Deliberation as a Catalyst for Reflexive Environmental Governance
Stream: Panel 26 - Environmental Politics: Ecological Democracy
Date: Tuesday, 27 September 2016
Time: 11.30 am – 1.00 pm
Reflexivity has long been accepted as a central virtue in environmental governance. Ecological or ecosystemic reflexivity involves the capacity of social-ecological systems to reconstruct themselves in response to reflection on their performance. Drawing on theories of deliberative democracy, we argue that deliberation is central to reflexive governance, mainly because it can resolve many if not most of the sometimes contradictory claims that are made in the literature about its drivers. We take four key dimensions along which reflexivity may be sought, each of which features a binary that puts two plausible drivers of reflexivity in tension with one another: (i) sources of knowledge (public participation versus expertise); (ii) composition of public discourse (diversity versus consensus); (iii) institutional architecture (polycentricity versus centralization); (iv) institutional dynamics (flexibility versus stability). In each case, we demonstrate that deliberative ideas can resolve the tension between the two plausible drivers of reflexivity.
John S. Dryzek, University of Canberra
John Dryzek is Australian Research Council Laureate Fellow and Centenary Professor in the Centre for Deliberative Democracy and Global Governance at the Institute for Governance and Policy Analysis. Before moving to the University of Canberra he was Distinguished Professor of Political Science and Australian Research Council Federation Fellow at the Australian National University. He is a Fellow of the Academy of Social Sciences in Australia, former Head of the Departments of Political Science at the Universities of Oregon and Melbourne and of the Social and Political Theory program at ANU, and former editor of the Australian Journal of Political Science.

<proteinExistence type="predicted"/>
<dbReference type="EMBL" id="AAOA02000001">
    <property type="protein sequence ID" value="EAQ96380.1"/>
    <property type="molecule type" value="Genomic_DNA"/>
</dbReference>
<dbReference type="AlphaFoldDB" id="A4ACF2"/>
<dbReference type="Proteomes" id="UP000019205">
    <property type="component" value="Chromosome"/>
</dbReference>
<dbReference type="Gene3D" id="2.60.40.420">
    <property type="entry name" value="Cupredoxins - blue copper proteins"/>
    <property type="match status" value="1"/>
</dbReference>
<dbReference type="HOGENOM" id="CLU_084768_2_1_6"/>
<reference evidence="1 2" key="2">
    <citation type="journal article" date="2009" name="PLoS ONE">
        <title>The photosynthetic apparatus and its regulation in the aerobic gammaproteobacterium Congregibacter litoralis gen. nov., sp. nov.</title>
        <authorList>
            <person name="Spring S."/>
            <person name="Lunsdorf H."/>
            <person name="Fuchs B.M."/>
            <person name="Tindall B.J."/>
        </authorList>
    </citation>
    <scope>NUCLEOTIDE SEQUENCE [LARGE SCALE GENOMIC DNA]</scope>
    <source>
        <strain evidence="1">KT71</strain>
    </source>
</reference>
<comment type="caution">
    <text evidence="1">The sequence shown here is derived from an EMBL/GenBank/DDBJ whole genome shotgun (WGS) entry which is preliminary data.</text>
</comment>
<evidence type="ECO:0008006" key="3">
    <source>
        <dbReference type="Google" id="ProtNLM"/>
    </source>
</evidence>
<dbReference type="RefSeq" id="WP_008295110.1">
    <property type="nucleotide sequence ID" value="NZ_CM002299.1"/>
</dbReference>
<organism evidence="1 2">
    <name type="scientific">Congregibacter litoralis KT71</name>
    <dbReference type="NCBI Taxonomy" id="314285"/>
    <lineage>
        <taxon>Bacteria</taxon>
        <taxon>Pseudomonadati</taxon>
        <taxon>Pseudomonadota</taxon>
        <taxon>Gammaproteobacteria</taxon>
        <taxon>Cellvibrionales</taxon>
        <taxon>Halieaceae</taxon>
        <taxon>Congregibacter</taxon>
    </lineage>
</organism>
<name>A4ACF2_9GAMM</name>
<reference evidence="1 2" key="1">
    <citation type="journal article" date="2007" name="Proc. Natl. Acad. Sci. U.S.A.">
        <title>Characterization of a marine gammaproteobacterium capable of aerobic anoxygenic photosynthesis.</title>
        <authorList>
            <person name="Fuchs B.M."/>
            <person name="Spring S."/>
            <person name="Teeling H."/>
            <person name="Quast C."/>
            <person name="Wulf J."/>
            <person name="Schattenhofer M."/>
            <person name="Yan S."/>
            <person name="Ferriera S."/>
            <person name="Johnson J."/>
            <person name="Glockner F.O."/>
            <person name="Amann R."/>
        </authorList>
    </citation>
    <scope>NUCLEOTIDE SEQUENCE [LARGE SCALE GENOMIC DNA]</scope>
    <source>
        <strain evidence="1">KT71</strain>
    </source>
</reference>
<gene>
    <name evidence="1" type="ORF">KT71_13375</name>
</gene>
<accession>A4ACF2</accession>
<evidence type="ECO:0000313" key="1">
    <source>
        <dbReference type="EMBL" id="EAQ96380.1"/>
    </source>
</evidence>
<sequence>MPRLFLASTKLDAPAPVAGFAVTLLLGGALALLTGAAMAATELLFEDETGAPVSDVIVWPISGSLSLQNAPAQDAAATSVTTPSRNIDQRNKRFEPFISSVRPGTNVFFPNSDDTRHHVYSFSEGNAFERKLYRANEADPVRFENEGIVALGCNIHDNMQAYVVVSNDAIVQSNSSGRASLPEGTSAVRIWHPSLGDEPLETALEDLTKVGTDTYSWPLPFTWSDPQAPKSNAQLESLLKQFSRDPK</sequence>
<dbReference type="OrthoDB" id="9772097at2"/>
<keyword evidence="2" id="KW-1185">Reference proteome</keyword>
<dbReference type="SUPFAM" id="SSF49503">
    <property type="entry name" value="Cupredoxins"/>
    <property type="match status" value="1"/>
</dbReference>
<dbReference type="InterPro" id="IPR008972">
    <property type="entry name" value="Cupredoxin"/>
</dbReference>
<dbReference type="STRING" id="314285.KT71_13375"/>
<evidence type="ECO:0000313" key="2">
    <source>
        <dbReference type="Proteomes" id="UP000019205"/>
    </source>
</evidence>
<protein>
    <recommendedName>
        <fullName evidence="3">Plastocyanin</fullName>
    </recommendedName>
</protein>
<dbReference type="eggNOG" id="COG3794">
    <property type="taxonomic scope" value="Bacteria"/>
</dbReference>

Jonathan Pickering (Presenter), University of Canberra
Jonathan joined the Centre for Deliberative Democracy and Global Governance in 2015. He is a Postdoctoral Fellow working with Professor John Dryzek on his Australian Research Council Laureate Fellowship project, ‘Deliberative Worlds: Democracy, Justice and a Changing Earth System’.
He completed his PhD in philosophy at the Australian National University, based in the Centre for Moral, Social and Political Theory and graduating in 2014. His thesis explored opportunities for reaching a fair agreement between developing and developed countries in global climate change negotiations.